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Almost 400,000 Employed as Hotel Housekeepers in U.S.;
 San Antonio Hotel Veterans Love the Work
By Meena Thiruvengadam, San Antonio Express-News
Knight Ridder/Tribune Business News

May 23, 2004 - Edith Balusek has been cleaning up other people's messes for 37 years. Her workdays start at 6:30 in the morning and usually go on until 5 or 6 in the evening.

"Our job is to keep the hotel clean," said the Menger Hotel executive housekeeper. For her, that means scheduling staff, tracking inventory, ordering supplies and picking up after guests. For her staff, that means scrubbing floors, vacuuming carpets, making beds, cleaning bathrooms, fixing things and doing laundry.

Balusek supervises 52 housekeepers, which she says is a somewhat lean staff for the nearly 320-room Menger Hotel.

The housekeepers, many of whom have been there for years, are family. They call her Ms. Edith and say she is like a mother to them. Some of their kids even call her grandma.

They say the people make the job special -- the people they work with and the people they work for.

"I don't clean for the hotel; I clean for the guests," said Ida Cruz, who's been at the Menger off and on for 17 years. "The most exciting part of this job is getting to meet all different kinds of people. Making them happy is my tip."

Sometimes, though, hotel housekeepers get tipped in addition to their regular pay.

In San Antonio, the Texas Workforce Commission estimates, average annual pay for a housekeeper or maid is $15,680, lower than the nationwide average of $17,000 from the U.S. Labor Department's May 2003 estimate.

Balusek declined to say what starting pay is for a housekeeper at the Menger but said it is "way above" minimum wage.

The Workforce Commission estimates average starting pay for a hotel housekeeper or maid in San Antonio at $6.05 an hour, or $12,575 a year.

For managers such as Balusek, the commission estimates the annual average wage is $26,715. With experience, that figure can jump to more than $30,000.

Almost 400,000 people nationwide are working as hotel housekeepers, according to a Labor Department estimate. More than 63,000 are employed as housekeepers or maids in Texas, with 7,060 of them working in San Antonio, according to the Workforce Commission.

Alamo Workforce Development labor market specialist Rick Zamarripa expects the number of housekeepers in the San Antonio area to grow.

"The need is there," he said. "We're very reliant on the travel and tourism industry. When you have that, you have hotels and motels that will produce a big onset of employees."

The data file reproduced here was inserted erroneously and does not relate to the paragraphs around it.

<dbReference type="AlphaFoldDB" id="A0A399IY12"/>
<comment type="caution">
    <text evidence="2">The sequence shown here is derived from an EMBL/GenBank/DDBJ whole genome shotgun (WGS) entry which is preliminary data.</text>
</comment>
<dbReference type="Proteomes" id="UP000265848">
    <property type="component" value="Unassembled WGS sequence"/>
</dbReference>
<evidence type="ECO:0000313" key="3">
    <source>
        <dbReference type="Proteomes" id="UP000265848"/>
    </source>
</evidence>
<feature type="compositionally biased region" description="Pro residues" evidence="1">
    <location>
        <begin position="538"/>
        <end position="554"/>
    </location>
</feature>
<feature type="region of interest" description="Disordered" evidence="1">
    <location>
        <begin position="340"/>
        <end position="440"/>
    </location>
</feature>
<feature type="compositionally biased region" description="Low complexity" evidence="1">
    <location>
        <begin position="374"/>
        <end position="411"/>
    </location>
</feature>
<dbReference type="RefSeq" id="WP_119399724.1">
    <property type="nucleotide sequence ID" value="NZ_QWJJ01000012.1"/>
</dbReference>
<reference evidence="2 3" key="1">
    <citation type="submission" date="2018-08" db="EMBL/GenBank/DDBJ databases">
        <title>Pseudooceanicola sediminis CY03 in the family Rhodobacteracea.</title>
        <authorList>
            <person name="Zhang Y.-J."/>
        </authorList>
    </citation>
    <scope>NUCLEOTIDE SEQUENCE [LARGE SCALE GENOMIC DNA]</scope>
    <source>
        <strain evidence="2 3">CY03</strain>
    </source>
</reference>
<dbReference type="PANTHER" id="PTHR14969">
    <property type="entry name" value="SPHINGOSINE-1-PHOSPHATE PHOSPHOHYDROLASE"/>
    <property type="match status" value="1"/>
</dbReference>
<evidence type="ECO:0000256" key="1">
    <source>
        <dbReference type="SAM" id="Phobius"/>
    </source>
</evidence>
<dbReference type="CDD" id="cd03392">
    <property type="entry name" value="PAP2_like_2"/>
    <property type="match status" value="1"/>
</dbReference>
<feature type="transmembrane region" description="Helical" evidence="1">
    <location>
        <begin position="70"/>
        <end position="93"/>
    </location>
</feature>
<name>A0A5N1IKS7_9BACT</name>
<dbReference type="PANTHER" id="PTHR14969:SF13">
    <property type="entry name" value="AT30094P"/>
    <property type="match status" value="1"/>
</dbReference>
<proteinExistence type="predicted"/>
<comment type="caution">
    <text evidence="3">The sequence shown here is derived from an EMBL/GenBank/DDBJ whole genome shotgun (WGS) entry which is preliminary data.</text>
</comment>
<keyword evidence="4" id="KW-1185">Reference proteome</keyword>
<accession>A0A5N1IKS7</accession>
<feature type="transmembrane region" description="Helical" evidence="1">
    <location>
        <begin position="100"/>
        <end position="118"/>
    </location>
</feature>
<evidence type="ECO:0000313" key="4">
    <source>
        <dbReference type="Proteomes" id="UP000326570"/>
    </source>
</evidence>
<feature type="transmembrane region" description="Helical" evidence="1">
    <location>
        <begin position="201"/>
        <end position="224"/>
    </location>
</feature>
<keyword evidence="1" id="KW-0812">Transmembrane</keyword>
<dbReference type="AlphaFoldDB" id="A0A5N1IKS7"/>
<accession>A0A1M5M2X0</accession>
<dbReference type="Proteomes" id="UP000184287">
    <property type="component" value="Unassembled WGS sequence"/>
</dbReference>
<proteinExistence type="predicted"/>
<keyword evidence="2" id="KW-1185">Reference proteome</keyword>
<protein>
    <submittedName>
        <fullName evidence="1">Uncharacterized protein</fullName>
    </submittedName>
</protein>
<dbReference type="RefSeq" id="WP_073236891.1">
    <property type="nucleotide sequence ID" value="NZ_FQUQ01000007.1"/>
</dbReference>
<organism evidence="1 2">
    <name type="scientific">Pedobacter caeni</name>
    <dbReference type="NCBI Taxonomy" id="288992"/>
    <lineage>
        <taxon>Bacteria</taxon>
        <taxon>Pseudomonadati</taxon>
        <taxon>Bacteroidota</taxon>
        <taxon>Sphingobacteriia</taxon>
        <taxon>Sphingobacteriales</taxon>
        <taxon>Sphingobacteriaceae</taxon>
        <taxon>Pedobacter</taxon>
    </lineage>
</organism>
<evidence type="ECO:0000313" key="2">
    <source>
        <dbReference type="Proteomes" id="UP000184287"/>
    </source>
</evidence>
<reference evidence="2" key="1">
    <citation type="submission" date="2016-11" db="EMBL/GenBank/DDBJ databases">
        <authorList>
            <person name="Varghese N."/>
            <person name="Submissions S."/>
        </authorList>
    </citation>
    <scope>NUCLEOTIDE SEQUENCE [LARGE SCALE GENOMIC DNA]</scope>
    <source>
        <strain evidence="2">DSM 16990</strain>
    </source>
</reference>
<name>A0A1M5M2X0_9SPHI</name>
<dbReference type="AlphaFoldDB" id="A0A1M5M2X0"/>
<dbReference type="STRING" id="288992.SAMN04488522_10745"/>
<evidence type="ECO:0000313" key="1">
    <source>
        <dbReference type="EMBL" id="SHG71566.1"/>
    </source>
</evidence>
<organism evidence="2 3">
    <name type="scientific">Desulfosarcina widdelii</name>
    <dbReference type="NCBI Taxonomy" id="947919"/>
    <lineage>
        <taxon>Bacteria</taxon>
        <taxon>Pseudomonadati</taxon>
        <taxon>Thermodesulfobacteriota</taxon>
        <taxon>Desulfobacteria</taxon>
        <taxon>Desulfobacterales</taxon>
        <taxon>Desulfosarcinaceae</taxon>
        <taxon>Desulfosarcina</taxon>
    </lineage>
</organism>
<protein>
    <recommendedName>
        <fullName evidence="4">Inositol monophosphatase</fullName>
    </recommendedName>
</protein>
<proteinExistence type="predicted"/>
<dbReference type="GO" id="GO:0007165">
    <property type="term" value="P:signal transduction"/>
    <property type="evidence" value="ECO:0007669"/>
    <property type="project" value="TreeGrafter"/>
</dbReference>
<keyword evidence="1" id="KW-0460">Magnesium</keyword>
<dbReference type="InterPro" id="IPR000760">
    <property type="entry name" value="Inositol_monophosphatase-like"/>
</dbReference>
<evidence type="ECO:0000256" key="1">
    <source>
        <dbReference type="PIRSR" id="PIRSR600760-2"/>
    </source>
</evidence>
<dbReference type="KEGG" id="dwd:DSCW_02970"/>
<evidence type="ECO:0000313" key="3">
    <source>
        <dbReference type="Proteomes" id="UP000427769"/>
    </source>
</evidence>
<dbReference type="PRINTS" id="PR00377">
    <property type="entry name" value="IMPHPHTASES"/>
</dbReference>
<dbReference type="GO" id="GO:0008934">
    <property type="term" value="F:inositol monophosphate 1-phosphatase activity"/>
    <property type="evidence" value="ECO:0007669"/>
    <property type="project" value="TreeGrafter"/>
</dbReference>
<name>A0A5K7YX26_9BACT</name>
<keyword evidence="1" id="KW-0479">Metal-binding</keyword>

He expects hundreds of housekeeping job openings every year for several years, partly due to a high turnover rate.

Although Balusek says the turnover rate at the Menger isn't very high, she understands why people leave their hotel cleaning jobs.

"Once they find out how hard it is to clean up after other people daily, they don't want to do it anymore It's hard labor."

Required weekend work is another factor keeping people out of housekeeping, she said.

Balusek is proof there is room for advancement in the field. She started working in the Menger's linen room and has since made her way up to head housekeeper. Six months of classes at San Antonio College, paid for by the company, prepared her for her supervisory position.

She says if a job seeker can pass a criminal background check and drug test it's fairly easy to get a housekeeping job if there is an opening.

"I had no training, and my English was not very good, but I was hired on the spot," said Balusek, who is originally from Germany.

There were no background checks or drug tests then, she said.

There have been other changes, too.

"A long time ago, it was not having enough education that got people into housekeeping. Now people just want to have a job," Balusek said.

It was having only a sixth-grade education and needing employment that lured Angie Guzman into the profession.

"When I came in, I didn't put much in my application because I didn't know how to fill it out," she said.

Guzman has been at the Menger for 16 years.

"You can make a career out of housekeeping even if you don't have education," she said.

Even though she's 69, Balusek doesn't see herself getting out of housekeeping anytime soon.

"I love it," she said. "It's very exciting. Every day brings a different challenge."

-----To see more of the San Antonio Express-News, or to subscribe to the newspaper, go to

(c) 2004, San Antonio Express-News. Distributed by Knight Ridder/Tribune Business News.

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